Madonna and Child with Saint John
But Mary kept all these things, and pondered them in her heart. Luke 2:19
Not everything the angel spoke in the narrow
dark of Nazareth, nor every word
the seraphs sang above that rough stable
with its pall of dung and afterbirth was glory.
Before her Fiat came the spectre
of all that was to come: bitter burst of locust
on her nephew’s tongue, grit of sand against his teeth,
a searing ache like Eden’s flaming sword sunk deep
into her breast as she beheld his head upon a salver.
And, yes, the seawater would rise
like cobblestone beneath the soles of her son’s
calloused feet, but, so too, his naked flesh
would be furrowed by whips, his wrists pinned
to wood hoisted on a godforsaken hill.
No wonder then, the succor she takes in the boys’
fleshly delight, too young for lust, still tender as two
ripened dates, mouth to mouth, heads inclined
to form a heart above her heart which understands
it will be shattered for a god’s unbearable design.
How deftly the artist fixed to canvas the sum
of brute history—that women pay the awful toll
for glories claimed by deities and men. Behold,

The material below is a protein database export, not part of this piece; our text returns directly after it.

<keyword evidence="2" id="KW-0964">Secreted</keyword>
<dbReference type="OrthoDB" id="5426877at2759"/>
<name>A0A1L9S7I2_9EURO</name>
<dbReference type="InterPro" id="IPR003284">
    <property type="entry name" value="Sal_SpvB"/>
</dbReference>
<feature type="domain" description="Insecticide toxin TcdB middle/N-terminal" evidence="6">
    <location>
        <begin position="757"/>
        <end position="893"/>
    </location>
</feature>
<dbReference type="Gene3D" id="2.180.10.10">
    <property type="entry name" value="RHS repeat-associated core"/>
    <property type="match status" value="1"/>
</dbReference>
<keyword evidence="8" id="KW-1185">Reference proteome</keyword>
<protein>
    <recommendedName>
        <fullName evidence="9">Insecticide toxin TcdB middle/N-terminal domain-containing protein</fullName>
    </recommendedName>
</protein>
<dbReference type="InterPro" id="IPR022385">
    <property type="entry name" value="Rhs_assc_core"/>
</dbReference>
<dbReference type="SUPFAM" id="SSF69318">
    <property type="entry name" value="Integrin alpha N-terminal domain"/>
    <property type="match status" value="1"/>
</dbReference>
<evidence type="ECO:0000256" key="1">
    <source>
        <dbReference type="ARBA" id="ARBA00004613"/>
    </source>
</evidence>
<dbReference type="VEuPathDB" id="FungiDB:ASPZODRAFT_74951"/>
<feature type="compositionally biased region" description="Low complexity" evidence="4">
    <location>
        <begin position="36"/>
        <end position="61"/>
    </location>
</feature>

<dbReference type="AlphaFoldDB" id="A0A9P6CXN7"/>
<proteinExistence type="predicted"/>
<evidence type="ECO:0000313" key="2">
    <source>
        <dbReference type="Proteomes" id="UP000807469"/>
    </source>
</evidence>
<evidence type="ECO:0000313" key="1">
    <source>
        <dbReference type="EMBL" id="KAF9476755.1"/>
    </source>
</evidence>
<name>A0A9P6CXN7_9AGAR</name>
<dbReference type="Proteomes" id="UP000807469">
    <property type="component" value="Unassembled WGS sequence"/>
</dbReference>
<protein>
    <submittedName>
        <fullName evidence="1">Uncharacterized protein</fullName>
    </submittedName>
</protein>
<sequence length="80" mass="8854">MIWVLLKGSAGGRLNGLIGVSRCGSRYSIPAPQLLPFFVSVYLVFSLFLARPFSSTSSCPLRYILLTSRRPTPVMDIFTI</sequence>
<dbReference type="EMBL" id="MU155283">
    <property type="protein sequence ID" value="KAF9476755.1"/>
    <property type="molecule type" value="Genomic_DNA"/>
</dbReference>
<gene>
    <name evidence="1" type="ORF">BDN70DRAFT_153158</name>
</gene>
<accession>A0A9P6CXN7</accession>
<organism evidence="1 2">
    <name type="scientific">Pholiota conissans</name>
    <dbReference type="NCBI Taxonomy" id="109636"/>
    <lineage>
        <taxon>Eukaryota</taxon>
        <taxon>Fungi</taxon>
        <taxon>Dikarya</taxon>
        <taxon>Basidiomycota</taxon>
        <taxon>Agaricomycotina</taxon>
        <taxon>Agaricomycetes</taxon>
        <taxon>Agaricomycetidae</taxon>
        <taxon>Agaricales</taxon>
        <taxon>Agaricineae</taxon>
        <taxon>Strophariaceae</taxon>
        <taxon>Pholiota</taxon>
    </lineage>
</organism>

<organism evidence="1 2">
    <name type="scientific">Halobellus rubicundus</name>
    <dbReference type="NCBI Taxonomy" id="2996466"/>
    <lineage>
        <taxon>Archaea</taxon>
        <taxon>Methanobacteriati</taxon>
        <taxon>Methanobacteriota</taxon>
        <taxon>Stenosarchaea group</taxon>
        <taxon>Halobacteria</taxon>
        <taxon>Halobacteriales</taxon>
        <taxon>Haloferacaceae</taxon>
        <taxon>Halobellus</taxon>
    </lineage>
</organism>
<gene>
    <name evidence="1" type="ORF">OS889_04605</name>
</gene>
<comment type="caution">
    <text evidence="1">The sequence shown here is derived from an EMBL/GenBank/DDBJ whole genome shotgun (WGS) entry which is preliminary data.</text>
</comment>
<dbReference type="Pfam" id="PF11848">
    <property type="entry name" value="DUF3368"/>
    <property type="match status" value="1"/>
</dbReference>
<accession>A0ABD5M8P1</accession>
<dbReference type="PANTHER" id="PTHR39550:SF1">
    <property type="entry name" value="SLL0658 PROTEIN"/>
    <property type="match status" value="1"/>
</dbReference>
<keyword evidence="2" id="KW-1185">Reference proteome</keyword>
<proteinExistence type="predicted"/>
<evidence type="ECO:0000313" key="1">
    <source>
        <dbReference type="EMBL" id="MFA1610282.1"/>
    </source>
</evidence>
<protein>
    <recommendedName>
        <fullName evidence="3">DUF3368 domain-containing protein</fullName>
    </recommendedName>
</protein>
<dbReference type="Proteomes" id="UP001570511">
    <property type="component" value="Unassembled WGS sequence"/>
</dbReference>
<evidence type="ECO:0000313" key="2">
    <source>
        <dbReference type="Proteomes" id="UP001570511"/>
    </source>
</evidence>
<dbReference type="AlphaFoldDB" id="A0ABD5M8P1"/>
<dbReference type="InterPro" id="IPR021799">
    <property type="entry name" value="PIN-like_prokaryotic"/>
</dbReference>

the storm whose fury gathers in her sable
chasuble, the sanguine flood that streams beneath.
Frank Paino’s poems have appeared in a variety of literary publications, including: Crab Orchard Review, Catamaran, North American Review, World Literature Today, Gettysburg Review, Prairie Schooner, The Briar Cliff Review, Lake Effect and a number of anthologies. Frank’s third book, Obscura, was published by Orison Books in 2020. His first two volumes of poetry, The Rapture of Matter and Out of Eden were published by Cleveland State University Press. Frank has received a Pushcart Prize, The Cleveland Arts Prize in Literature, and an Individual Excellence Award from the Ohio Arts Council. His website is: https://www.frankpaino.net
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